4

Normally, a CS conference will give a clear indication in its Call For Paper (or in its submittion instruction) if the peer review of the conference is blind. However, if an author forget the anonymity requirement and submit a named paper, the result may be a merciless rejection even without any peer review. I have encountered such a thing, so I am just wondering is it acceptable to submit a anonymous paper to a conference even if the conference does not ask for it ? whether an anonymous paper would cause some trouble to the reviewers or the Program Committee of a conference if the peer review is not blind? Of course, the submittion system of a conference would record the information of all authors, including their names.

  • 10
    So you are suggesting to send everything at every conference without your name, just in case one of those hundreds CS conferences requires a blind review? That makes no sense. Would not it be easier to read more carefully the respective CFP? – Alexandros Jan 18 '15 at 12:31
  • 2
    It will look like you took your previous rejection from a conference with blind submissions and resubmitted precisely the same document, without addressing any of the comments that you got or without even bothering to re-format the paper so that it follows the submission guidelines of the current conference. Most likely it will also be somewhat off-topic for this conference. Not the best possible first impression that you can give. – Jukka Suomela Jan 18 '15 at 13:05
  • 1
    Let me rephrase: So you are suggesting to send anonymized PDFs at every conference, just in case one of those hundreds CS conferences requires a blind review? That makes no sense. Would not it be easier to read more carefully the respective CFP? – Alexandros Jan 18 '15 at 13:08
  • 1
    Thanks for your suggestion, JukkaSuomela and Alexandros. Over half of the top CS conferences require the blind review, and I certainly will re-format the same paper for different conferences, since they focus on different fields and apply different templates. I just want to develop a good 'habit' to avoid the same mistake when submitting a paper. – foool Jan 18 '15 at 13:40
  • 14
    The habit you should cultivate is following the directions in the call for papers. – JeffE Jan 18 '15 at 15:08
12

This is not a good idea. You just have to read every Call for Papers carefully and submit according to the instructions. That being said, I'm surprised that your program chair didn't ask you to resubmit with proper blinding instead of outright rejecting your paper. Submission errors happen, and authors are frequently given the opportunity to resubmit as long as the content isn't changed. The latter fact might be a little hard if the self-references weren't originally blinded, but I would think that most program chairs would have worked with you on this.

  • 1
    Thanks for your empathy. I am also surprised and regretful about the rejection, since my careless wastes all authors' plenty of time and effort. I think I should form a good habit to re-read the submission guideline carefully before the final submission, rather than simply submitting the anonymous paper. – foool Jan 18 '15 at 13:50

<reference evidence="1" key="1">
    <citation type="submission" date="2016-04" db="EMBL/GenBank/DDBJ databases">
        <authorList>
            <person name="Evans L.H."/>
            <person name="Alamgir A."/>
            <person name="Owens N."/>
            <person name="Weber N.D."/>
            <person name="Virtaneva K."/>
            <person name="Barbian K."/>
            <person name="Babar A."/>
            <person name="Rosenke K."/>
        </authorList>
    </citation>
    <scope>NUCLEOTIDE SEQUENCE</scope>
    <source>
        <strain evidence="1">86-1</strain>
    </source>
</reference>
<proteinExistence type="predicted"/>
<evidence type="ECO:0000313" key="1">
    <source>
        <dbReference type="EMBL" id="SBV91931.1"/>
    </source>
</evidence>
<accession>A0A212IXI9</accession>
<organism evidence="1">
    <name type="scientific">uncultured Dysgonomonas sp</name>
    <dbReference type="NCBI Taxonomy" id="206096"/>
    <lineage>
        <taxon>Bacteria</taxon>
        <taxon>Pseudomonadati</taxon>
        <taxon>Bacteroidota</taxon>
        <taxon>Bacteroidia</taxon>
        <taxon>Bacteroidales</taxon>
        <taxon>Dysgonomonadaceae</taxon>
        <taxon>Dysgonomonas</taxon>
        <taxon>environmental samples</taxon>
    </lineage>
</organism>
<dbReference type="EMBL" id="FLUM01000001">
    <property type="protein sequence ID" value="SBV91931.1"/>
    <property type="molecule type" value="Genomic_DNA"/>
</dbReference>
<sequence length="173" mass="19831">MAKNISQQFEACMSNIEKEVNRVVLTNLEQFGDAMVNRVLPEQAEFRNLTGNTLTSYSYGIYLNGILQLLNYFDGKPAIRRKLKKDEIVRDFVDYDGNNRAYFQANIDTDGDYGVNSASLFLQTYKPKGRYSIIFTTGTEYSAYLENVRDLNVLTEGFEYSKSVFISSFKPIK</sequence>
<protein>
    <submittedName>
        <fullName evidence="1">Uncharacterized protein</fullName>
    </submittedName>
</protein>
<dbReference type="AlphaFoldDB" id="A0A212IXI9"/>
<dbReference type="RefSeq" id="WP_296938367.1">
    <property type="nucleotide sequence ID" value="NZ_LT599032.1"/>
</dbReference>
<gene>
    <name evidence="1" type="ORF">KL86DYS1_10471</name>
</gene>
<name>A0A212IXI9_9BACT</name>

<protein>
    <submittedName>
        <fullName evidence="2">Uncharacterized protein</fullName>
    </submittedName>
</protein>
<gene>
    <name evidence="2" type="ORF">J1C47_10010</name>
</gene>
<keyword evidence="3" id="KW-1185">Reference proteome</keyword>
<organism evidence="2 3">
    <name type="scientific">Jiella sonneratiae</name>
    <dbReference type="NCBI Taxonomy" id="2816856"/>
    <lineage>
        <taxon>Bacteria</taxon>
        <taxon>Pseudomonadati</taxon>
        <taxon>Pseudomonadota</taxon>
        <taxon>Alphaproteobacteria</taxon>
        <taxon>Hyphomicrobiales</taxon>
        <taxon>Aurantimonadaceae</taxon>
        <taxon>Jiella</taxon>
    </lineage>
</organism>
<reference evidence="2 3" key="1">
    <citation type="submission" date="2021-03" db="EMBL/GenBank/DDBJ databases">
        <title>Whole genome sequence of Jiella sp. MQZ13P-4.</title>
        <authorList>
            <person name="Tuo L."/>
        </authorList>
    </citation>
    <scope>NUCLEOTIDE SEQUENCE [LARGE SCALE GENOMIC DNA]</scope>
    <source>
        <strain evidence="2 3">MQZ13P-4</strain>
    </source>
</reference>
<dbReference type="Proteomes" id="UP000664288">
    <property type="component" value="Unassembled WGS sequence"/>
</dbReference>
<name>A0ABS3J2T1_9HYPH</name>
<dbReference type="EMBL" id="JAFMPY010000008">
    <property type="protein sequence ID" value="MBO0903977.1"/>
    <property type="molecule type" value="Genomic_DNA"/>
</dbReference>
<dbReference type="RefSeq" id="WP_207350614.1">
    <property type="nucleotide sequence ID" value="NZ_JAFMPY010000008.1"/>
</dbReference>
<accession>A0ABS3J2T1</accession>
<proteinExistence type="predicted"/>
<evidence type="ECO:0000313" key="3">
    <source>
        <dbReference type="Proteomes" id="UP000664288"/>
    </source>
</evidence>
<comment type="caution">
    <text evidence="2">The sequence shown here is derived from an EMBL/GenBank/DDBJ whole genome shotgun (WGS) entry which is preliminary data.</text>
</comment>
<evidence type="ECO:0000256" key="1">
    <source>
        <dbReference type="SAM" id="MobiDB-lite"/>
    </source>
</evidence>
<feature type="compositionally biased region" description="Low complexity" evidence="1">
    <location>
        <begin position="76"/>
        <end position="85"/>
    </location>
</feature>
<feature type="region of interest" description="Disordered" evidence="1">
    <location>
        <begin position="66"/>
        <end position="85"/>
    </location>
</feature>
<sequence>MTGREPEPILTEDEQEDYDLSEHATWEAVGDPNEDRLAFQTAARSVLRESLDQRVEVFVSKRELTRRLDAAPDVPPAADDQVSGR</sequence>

• 4
    At least if the CfP was very clear about the blindness requirement (thus making any unintentional mistake by the authors reasonably unlikely), I can imagine the non-blind submission was not so much seen as a "submission error [that] happen[s]", but as a possible deliberate attempt to get an unfair advantage over other submissions by means of personal or affiliation reputation and thus the program chair saw no point in rewarding that behaviour with a slight deadline extension to fix the issue. – O. R. Mapper Jan 18 '15 at 14:11
  • 1
    @O.R.Mapper, I suppose that a program chair could choose to be that uncharitable, but why? If someone was a known repeat offender in this area, I could see using an outright rejection, but for a first offense, give me a break. – Bill Barth Jan 18 '15 at 14:50
  • 2
    @O.R.Mapper, what's the supposed bonus here? A slight amount of extra time because the blinding process was ignored? As long as the PC requires that no additional content be modified except that required to do the blinding, I think that's sufficient to make the process fair. A stern warning to follow the rules next time should also be sufficient to keep people from abusing the process. – Bill Barth Jan 18 '15 at 15:34
  • 3
    I'm not surprised. Conferences I submit to do warn in their instructions to authors that submissions that haven't been anonymized will be rejected without review, and a conference I review for has, as the first question in the review form, "Is the submission anonymous?" (with instructions to stop the review there if the answer is 'no') – ff524 Jan 19 '15 at 7:35

Your Answer

By clicking “Post Your Answer”, you agree to our terms of service, privacy policy and cookie policy

Not the answer you're looking for? Browse other questions tagged or ask your own question.